In September I did the Whole Foods menu and as I mentioned above we had almost nothing in the house, so I was buying basic kitchen staples along with the produce and meat I needed. The numbers that follow are probably a bit high because I was buying other things we needed for the house as well. I went to Whole Foods grocery store and bought organic vegetables and non-organic (but sort of happy, I hope) meat and spent $207.72. I didn’t spend all $207 on produce and vegetables, but I don’t feel like digging up my reciepts to see exactly what I bought (some of the stuff came from the bulk section as well). I remember that I broke down my ingredients between Safeway and Whole Foods grocery and tried to buy as much as I could from Safeway because I assumed it would be a little bit cheaper. My total spent at Safeway was $176.69. The total spent on the September Whole Foods menu was something like $384.41. I’m not going to do the math to figure out the cost per serving because I’m just not that blogger. :)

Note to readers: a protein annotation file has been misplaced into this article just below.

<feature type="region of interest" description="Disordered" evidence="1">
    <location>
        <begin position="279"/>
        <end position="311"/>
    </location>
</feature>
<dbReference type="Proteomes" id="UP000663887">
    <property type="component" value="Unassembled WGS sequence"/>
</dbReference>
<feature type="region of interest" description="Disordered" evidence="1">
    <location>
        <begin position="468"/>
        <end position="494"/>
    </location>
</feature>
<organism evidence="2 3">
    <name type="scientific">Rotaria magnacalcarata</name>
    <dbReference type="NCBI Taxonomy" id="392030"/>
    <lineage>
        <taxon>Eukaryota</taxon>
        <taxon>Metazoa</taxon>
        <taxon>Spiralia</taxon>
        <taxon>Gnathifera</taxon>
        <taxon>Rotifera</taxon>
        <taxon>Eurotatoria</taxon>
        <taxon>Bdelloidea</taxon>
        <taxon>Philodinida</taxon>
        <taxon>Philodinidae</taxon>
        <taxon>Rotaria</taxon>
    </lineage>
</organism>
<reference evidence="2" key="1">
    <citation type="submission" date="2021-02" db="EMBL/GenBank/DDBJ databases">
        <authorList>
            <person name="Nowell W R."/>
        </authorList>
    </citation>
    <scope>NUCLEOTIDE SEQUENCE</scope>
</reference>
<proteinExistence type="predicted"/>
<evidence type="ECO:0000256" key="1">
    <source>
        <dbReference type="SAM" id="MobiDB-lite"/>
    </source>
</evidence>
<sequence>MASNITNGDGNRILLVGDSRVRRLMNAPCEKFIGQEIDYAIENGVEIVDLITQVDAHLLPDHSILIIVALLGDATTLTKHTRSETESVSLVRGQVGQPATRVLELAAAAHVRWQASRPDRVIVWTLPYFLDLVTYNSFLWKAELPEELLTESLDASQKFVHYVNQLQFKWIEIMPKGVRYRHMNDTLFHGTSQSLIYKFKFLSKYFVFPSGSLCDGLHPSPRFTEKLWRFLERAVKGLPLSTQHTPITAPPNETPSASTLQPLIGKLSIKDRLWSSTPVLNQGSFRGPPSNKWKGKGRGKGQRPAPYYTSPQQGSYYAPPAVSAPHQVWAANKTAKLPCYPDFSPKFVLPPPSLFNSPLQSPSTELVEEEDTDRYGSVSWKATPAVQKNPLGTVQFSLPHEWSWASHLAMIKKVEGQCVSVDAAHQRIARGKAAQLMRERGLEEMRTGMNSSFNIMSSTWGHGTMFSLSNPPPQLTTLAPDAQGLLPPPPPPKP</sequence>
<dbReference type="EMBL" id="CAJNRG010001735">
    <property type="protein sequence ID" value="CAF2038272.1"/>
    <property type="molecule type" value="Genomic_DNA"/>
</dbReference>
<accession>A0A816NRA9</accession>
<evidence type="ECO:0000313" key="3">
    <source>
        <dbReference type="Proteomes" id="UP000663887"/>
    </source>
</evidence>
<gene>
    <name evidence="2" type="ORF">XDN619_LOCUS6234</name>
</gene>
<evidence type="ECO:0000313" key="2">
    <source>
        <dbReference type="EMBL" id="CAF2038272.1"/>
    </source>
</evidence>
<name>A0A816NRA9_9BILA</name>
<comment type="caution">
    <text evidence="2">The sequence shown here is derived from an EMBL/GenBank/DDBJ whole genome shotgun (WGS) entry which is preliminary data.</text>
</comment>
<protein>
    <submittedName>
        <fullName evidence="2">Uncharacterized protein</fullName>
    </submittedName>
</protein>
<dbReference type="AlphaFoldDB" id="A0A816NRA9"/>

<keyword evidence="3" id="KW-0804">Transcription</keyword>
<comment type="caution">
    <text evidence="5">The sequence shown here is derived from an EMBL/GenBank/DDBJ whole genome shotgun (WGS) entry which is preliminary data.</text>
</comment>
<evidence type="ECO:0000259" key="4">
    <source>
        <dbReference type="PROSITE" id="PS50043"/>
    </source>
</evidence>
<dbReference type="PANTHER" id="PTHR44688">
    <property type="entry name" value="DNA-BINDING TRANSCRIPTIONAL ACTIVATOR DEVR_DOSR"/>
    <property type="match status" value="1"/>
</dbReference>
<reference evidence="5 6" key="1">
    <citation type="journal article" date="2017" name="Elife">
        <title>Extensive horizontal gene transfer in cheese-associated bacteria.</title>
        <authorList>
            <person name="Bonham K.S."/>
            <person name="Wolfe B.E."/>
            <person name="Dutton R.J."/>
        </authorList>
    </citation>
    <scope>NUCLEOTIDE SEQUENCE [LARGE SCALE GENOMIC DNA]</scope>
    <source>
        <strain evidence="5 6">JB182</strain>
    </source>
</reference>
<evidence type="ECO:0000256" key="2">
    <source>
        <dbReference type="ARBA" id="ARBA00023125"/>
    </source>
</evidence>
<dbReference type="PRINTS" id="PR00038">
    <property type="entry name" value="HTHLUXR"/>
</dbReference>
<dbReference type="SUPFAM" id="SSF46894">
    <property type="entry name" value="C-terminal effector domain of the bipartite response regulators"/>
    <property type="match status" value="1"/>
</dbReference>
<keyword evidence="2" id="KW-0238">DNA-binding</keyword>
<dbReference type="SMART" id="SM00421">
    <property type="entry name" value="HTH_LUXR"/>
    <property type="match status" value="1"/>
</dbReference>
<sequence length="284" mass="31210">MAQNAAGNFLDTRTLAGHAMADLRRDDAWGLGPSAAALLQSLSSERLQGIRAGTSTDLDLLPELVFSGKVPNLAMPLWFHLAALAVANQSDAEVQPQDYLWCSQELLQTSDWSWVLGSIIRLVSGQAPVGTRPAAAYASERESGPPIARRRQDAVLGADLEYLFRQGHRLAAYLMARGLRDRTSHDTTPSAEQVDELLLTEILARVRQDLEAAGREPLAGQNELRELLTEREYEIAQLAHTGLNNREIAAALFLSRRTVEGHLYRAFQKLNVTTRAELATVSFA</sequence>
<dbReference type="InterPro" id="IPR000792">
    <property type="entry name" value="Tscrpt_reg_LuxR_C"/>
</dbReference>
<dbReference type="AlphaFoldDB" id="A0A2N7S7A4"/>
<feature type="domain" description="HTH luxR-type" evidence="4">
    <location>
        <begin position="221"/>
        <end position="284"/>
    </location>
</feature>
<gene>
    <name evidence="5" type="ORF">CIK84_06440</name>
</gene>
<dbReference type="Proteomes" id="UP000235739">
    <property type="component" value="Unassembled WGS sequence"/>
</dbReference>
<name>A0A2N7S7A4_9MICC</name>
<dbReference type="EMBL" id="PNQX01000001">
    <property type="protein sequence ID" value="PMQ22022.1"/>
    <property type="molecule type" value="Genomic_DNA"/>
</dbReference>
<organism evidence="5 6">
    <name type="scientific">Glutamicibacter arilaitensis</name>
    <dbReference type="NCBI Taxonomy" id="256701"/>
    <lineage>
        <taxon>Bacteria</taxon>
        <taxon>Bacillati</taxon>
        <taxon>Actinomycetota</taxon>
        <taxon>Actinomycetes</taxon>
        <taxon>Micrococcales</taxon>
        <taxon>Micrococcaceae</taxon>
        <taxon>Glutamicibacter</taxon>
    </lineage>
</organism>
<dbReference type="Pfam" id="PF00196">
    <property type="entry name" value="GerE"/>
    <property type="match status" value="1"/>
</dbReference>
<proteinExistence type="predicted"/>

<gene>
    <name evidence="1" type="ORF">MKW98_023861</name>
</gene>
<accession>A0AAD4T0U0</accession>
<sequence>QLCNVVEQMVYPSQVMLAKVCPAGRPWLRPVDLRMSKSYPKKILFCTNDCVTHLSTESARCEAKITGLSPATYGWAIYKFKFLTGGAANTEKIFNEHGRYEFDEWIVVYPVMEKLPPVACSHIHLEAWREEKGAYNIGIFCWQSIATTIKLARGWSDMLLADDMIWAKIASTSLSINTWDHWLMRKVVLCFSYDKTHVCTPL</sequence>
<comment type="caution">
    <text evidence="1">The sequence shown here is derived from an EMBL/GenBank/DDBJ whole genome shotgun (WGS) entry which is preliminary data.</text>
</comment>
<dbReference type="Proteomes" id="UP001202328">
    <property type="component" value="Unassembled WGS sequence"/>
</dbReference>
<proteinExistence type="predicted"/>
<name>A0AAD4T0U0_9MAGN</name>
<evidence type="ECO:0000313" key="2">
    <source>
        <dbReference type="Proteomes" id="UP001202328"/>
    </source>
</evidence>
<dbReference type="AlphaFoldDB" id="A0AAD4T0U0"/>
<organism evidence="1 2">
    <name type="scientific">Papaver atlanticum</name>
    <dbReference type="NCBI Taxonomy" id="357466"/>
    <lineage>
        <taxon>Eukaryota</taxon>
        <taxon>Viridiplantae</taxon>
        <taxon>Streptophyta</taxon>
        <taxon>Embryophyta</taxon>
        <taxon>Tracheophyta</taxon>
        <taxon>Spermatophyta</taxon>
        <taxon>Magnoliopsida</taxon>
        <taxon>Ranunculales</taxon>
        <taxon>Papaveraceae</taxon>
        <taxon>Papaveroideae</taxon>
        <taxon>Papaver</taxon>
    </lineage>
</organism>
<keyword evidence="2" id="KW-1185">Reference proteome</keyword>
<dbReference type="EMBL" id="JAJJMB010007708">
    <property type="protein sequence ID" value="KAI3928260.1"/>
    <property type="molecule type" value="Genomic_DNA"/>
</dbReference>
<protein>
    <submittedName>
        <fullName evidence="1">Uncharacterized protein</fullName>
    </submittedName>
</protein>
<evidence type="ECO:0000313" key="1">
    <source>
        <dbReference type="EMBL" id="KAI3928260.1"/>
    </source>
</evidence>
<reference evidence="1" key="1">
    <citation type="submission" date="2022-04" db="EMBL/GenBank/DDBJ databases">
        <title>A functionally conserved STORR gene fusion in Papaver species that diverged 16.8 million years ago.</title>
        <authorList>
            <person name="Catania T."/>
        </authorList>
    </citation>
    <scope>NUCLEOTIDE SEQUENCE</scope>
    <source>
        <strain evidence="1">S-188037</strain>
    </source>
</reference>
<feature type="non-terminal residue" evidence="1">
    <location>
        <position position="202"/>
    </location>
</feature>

In January I did the Paleo menu*. For the numbers for this menu I had the receipts on hand, so I went through and deducted any items that weren’t specifically for the Paleo cooking experience (like my Red Raspberry Leaf tea) in an attempt to be as accurate as possible. First I went to Sprouts (which is like the inexpensive cousin to Whole Foods grocery IMO) and bought non-organic vegetables and a few staples (beef broth, coconut oil, etc), and spent $66.31. Next up was Whole Foods grocery where I bought all of my meat (none of it organic, but all of it rated on the “humane” scale that WF uses, and none of it on sale) as well as almond meal flour, ghee, etc. My bill for Whole Foods grocery came out to $246.35 (the meat alone cost me $194.63**). My last stop was at Safeway where I bought the frozen items I needed as well as the freezer bags and tinfoil, all for $43.21. The total spent on the January Paleo menu was $355.87. And do keep in mind that this total doesn’t include the cost of things we already had in our kitchen (like coconut milk, we had a lot of that already after Christmas spent with a mom who is dairy-free).